Transmission lines on May 7, 2015 in Joliet, Illinois. 
Transmission lines on May 7, 2015 in Joliet, Illinois.  - 
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In the case of a mass terrorist or cyber-attack on the power grid, it could take 18 months to replace critical pieces of the infrastructure, according to a national research study. So eight of the nation's largest utility companies plan to launch a new company this month to stockpile the most important components of the electricity system. 

The company, Grid Assurance, plans to start up with initial funds from big utilities, including Duke, Southern, Exelon, Berkshire Hathaway Energy and American Electric Power.

These firms already maintain some spare transformers and other critical parts for, say, lightning strikes. But it may not be enough for the biggest threats: terror, cyber, mega-storms, or AK-47 shootings.

"Under a terrorist attack where they come and wipe out the whole substation, then you lose your sparing capability," said Scott Moore, vice president of American Electric Power. "And that's what Grid Assurance is trying to basically insure against."

It is basically group insurance against a rare black swan event. So the idea is to pool money and risk.

"It would make no economic sense for every utility to stockpile these very, very expensive transformers and other switch gear," said Peter Fox-Penner, professor at Boston University's Questrom School of Business and director of its Institute for Sustainable Energy. "But it also makes no sense to have no stockpile whatsoever. So the idea of pooling resources to do this makes all the sense in the world. It's the same idea as insurance, which is centuries old. But it's a physical form of insurance."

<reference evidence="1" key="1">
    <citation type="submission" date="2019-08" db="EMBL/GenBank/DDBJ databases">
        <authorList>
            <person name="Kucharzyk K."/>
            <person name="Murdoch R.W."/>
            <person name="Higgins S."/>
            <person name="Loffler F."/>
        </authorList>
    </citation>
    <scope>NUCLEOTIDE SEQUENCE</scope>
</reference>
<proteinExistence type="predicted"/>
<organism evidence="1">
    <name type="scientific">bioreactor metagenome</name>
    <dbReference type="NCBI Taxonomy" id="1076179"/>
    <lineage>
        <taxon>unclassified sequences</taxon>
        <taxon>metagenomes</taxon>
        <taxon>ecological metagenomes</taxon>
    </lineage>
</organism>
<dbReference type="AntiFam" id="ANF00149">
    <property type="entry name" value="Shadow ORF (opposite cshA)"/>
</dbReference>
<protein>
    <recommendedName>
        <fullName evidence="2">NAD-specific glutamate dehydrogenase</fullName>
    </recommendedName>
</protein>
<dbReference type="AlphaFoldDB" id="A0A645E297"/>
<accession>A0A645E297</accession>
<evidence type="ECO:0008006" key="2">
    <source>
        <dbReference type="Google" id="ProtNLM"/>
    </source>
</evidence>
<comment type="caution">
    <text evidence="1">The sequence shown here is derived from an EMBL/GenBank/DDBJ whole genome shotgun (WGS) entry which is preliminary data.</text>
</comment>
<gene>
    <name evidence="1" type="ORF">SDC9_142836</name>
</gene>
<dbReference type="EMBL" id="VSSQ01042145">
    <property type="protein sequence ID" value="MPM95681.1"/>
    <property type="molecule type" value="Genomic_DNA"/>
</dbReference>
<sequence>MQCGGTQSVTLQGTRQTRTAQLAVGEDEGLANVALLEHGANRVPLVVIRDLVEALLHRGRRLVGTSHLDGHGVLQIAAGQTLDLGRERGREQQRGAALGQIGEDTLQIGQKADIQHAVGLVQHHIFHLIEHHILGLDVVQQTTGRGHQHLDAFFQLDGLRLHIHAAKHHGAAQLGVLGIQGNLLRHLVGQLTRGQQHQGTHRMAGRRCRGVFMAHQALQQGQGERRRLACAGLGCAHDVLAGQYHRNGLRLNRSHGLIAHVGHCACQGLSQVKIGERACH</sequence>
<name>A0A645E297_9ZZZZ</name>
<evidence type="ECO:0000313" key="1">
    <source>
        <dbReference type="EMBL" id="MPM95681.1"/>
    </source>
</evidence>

Utilities would subscribe to the service and the money would buy critical pieces. One high-voltage transformer, for example, costs up to $8 million and requires at least a year to order, manufacture and deliver.

But spare parts aren't enough. A safe grid requires timely intelligence and good decision making, upgraded digital equipment that communicates across the network, and it has to be paid for.

"H.L. Mencken, the oracle of Baltimore, said for every complex problem there is a single solution that's simple, neat and wrong," said Massoud Amin, professor of electrical and computer engineering at the University of Minnesota. "So here it's a complex problem. But we need to see the whole system."

Massoud said this grid-security project is long overdue, and that recent attacks – 9/11, a cyberattack on Ukraine's grid and a machine-gun attack on a transformer in northern California -- have finally scared people into action.


Follow Scott Tong at @tongscott